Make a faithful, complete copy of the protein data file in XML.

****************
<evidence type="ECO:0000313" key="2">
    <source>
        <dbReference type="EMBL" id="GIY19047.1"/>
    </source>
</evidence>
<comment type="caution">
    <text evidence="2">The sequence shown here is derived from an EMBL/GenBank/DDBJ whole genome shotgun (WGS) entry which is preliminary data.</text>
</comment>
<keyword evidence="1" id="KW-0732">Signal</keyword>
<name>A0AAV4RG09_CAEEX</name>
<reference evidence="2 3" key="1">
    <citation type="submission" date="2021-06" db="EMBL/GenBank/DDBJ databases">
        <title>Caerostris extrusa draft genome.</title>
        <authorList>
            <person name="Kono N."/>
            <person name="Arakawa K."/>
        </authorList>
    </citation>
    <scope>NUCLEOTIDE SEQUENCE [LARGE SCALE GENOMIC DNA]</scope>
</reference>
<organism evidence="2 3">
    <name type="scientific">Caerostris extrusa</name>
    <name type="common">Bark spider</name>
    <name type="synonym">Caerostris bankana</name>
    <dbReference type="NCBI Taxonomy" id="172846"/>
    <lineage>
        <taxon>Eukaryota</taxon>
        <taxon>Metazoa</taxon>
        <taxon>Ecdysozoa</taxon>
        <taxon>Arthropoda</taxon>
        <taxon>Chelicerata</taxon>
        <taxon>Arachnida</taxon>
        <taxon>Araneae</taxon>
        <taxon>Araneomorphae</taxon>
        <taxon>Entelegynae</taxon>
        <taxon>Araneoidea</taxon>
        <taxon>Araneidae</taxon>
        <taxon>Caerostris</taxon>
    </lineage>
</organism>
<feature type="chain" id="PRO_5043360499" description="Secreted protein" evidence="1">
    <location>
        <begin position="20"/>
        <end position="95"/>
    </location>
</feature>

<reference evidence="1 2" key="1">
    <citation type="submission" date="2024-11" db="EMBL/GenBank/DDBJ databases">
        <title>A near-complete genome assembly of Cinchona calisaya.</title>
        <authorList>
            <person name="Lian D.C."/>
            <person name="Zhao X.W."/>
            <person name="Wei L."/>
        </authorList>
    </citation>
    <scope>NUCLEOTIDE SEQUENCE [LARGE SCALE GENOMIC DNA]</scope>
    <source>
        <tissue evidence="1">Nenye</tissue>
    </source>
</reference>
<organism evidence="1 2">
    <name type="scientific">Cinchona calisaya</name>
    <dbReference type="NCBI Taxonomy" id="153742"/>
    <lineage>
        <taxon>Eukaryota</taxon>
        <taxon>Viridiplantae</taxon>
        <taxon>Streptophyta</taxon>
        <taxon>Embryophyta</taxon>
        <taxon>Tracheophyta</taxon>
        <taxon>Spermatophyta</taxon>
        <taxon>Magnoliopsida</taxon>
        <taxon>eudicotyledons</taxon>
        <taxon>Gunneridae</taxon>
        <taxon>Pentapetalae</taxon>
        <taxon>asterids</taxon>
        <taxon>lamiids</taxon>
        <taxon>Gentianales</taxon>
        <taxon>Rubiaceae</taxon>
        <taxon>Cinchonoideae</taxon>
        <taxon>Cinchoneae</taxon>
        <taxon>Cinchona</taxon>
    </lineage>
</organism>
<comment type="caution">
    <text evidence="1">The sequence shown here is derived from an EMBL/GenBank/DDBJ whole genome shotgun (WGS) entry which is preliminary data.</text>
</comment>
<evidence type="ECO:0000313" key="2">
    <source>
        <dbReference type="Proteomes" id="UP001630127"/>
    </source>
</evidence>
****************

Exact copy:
<evidence type="ECO:0000313" key="2">
    <source>
        <dbReference type="EMBL" id="GIY19047.1"/>
    </source>
</evidence>
<comment type="caution">
    <text evidence="2">The sequence shown here is derived from an EMBL/GenBank/DDBJ whole genome shotgun (WGS) entry which is preliminary data.</text>
</comment>
<keyword evidence="1" id="KW-0732">Signal</keyword>
<name>A0AAV4RG09_CAEEX</name>
<reference evidence="2 3" key="1">
    <citation type="submission" date="2021-06" db="EMBL/GenBank/DDBJ databases">
        <title>Caerostris extrusa draft genome.</title>
        <authorList>
            <person name="Kono N."/>
            <person name="Arakawa K."/>
        </authorList>
    </citation>
    <scope>NUCLEOTIDE SEQUENCE [LARGE SCALE GENOMIC DNA]</scope>
</reference>
<organism evidence="2 3">
    <name type="scientific">Caerostris extrusa</name>
    <name type="common">Bark spider</name>
    <name type="synonym">Caerostris bankana</name>
    <dbReference type="NCBI Taxonomy" id="172846"/>
    <lineage>
        <taxon>Eukaryota</taxon>
        <taxon>Metazoa</taxon>
        <taxon>Ecdysozoa</taxon>
        <taxon>Arthropoda</taxon>
        <taxon>Chelicerata</taxon>
        <taxon>Arachnida</taxon>
        <taxon>Araneae</taxon>
        <taxon>Araneomorphae</taxon>
        <taxon>Entelegynae</taxon>
        <taxon>Araneoidea</taxon>
        <taxon>Araneidae</taxon>
        <taxon>Caerostris</taxon>
    </lineage>
</organism>
<feature type="chain" id="PRO_5043360499" description="Secreted protein" evidence="1">
    <location>
        <begin position="20"/>
        <end position="95"/>
    </location>
</feature>

<reference evidence="1 2" key="1">
    <citation type="submission" date="2024-11" db="EMBL/GenBank/DDBJ databases">
        <title>A near-complete genome assembly of Cinchona calisaya.</title>
        <authorList>
            <person name="Lian D.C."/>
            <person name="Zhao X.W."/>
            <person name="Wei L."/>
        </authorList>
    </citation>
    <scope>NUCLEOTIDE SEQUENCE [LARGE SCALE GENOMIC DNA]</scope>
    <source>
        <tissue evidence="1">Nenye</tissue>
    </source>
</reference>
<organism evidence="1 2">
    <name type="scientific">Cinchona calisaya</name>
    <dbReference type="NCBI Taxonomy" id="153742"/>
    <lineage>
        <taxon>Eukaryota</taxon>
        <taxon>Viridiplantae</taxon>
        <taxon>Streptophyta</taxon>
        <taxon>Embryophyta</taxon>
        <taxon>Tracheophyta</taxon>
        <taxon>Spermatophyta</taxon>
        <taxon>Magnoliopsida</taxon>
        <taxon>eudicotyledons</taxon>
        <taxon>Gunneridae</taxon>
        <taxon>Pentapetalae</taxon>
        <taxon>asterids</taxon>
        <taxon>lamiids</taxon>
        <taxon>Gentianales</taxon>
        <taxon>Rubiaceae</taxon>
        <taxon>Cinchonoideae</taxon>
        <taxon>Cinchoneae</taxon>
        <taxon>Cinchona</taxon>
    </lineage>
</organism>
<comment type="caution">
    <text evidence="1">The sequence shown here is derived from an EMBL/GenBank/DDBJ whole genome shotgun (WGS) entry which is preliminary data.</text>
</comment>
<evidence type="ECO:0000313" key="2">
    <source>
        <dbReference type="Proteomes" id="UP001630127"/>
    </source>
</evidence>